1. A childless married couple,
2. a woman and her natural child,
3. a woman and her adopted child,
4. a man and his natural child,
5. a man and his adopted child,
6. a woman and her natural grandchild,
7. a woman and her adopted grandchild,
8. a man and his natural grandchild,
9. a man and his adopted grandchild,
10. a brother and a sister,
11. two sisters, and
12. two brothers.
Actually, the list could easily be expanded by including great-grandparents, uncles, aunts, cousins, stepparents, stepsisters, stepbrothers, and still other persons "related by blood, marriage, or adoption". According to the U.S. Census, any and all of these social units, even if they comprise only two elements, must be considered families as long as some common living arrangement is involved.
As we can see, the government bureaucrats who use the word "family" in this fashion thereby express a restrictive and modern, but also a "neutral" view. They do not postulate a particular type or ideal of domestic family, but rather look for a practical way of describing present realities. After all, they want simple, descriptive statistics. Thus, for them, all of the above examples represent legitimate families in their own right, not fragments of other, larger families that have "broken up", or become "disorganized".
However, the average citizen may see the matter quite differently. To him, the "two-person family" may not appear as a "real" family at all. Instead, he may regard it as a regrettable exception, a mere vestige or relic of what a family should be. Therefore, he is likely to feel that a husband and his wife or a brother and his sister, for example, do not constitute a family, and that, at the very least, a family should include three persons of two generations: a father, a mother, and a child.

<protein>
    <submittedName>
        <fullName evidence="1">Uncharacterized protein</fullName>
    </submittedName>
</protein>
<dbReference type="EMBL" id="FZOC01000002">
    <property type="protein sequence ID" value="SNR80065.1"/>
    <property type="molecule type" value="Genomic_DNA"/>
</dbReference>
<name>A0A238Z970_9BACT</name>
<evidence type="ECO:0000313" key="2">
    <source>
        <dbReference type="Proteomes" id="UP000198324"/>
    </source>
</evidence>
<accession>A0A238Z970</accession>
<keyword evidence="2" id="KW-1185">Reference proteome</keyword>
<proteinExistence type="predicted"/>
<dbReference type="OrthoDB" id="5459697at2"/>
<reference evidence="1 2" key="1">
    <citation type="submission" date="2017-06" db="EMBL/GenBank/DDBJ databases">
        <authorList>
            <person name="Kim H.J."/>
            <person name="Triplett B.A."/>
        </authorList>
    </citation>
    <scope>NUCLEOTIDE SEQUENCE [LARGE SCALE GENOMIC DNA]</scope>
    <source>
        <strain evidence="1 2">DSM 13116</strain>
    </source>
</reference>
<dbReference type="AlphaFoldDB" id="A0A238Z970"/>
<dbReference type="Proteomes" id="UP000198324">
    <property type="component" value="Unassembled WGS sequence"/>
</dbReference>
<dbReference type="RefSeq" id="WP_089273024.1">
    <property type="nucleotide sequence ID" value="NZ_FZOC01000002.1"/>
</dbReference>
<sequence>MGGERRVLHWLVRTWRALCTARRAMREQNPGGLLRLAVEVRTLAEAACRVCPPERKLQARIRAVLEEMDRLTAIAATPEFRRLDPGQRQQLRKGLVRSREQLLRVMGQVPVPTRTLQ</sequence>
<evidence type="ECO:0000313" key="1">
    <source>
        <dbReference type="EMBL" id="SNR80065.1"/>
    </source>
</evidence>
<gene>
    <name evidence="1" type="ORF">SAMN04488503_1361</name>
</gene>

On the other hand, most people today would probably be reluctant to go very far beyond that basic constellation. They would, of course, include any additional number of children, but might begin to wonder whether grandparents, great-grandparents, cousins, uncles, aunts, nephews, and nieces really belong to the family proper. Here again, it will be remembered, the census takers think differently. They say nothing about the size of the family or the degree of relationship between its members. Their decisive criterion is the common household. Thus, the definition of the U.S. Census covers not only the smallest, but also the largest possible domestic family.